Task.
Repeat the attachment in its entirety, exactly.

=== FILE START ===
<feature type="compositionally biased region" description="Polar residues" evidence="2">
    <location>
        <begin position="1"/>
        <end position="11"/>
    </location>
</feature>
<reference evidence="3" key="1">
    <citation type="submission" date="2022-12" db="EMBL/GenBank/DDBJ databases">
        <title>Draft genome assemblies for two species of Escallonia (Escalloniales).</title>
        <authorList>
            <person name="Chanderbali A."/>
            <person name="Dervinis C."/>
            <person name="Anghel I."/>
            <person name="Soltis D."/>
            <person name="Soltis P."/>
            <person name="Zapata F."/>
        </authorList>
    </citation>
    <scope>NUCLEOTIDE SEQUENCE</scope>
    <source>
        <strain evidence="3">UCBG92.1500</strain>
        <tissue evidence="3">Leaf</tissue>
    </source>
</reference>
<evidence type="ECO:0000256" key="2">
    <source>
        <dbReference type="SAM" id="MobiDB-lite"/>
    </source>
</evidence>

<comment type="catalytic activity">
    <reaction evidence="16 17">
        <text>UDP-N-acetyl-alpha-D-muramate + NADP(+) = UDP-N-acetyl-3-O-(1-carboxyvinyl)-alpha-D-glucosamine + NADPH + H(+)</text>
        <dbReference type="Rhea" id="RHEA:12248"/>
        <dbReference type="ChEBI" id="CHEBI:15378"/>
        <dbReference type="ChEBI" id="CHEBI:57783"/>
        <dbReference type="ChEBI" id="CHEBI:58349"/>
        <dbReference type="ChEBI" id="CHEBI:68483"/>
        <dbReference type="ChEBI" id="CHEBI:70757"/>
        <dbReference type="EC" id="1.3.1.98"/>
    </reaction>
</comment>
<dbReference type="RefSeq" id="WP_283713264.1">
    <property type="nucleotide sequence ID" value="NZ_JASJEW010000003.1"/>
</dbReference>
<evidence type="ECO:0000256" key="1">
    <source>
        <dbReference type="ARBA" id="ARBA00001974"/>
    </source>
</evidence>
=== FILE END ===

<feature type="compositionally biased region" description="Polar residues" evidence="2">
    <location>
        <begin position="1"/>
        <end position="11"/>
    </location>
</feature>
<reference evidence="3" key="1">
    <citation type="submission" date="2022-12" db="EMBL/GenBank/DDBJ databases">
        <title>Draft genome assemblies for two species of Escallonia (Escalloniales).</title>
        <authorList>
            <person name="Chanderbali A."/>
            <person name="Dervinis C."/>
            <person name="Anghel I."/>
            <person name="Soltis D."/>
            <person name="Soltis P."/>
            <person name="Zapata F."/>
        </authorList>
    </citation>
    <scope>NUCLEOTIDE SEQUENCE</scope>
    <source>
        <strain evidence="3">UCBG92.1500</strain>
        <tissue evidence="3">Leaf</tissue>
    </source>
</reference>
<evidence type="ECO:0000256" key="2">
    <source>
        <dbReference type="SAM" id="MobiDB-lite"/>
    </source>
</evidence>

<comment type="catalytic activity">
    <reaction evidence="16 17">
        <text>UDP-N-acetyl-alpha-D-muramate + NADP(+) = UDP-N-acetyl-3-O-(1-carboxyvinyl)-alpha-D-glucosamine + NADPH + H(+)</text>
        <dbReference type="Rhea" id="RHEA:12248"/>
        <dbReference type="ChEBI" id="CHEBI:15378"/>
        <dbReference type="ChEBI" id="CHEBI:57783"/>
        <dbReference type="ChEBI" id="CHEBI:58349"/>
        <dbReference type="ChEBI" id="CHEBI:68483"/>
        <dbReference type="ChEBI" id="CHEBI:70757"/>
        <dbReference type="EC" id="1.3.1.98"/>
    </reaction>
</comment>
<dbReference type="RefSeq" id="WP_283713264.1">
    <property type="nucleotide sequence ID" value="NZ_JASJEW010000003.1"/>
</dbReference>
<evidence type="ECO:0000256" key="1">
    <source>
        <dbReference type="ARBA" id="ARBA00001974"/>
    </source>
</evidence>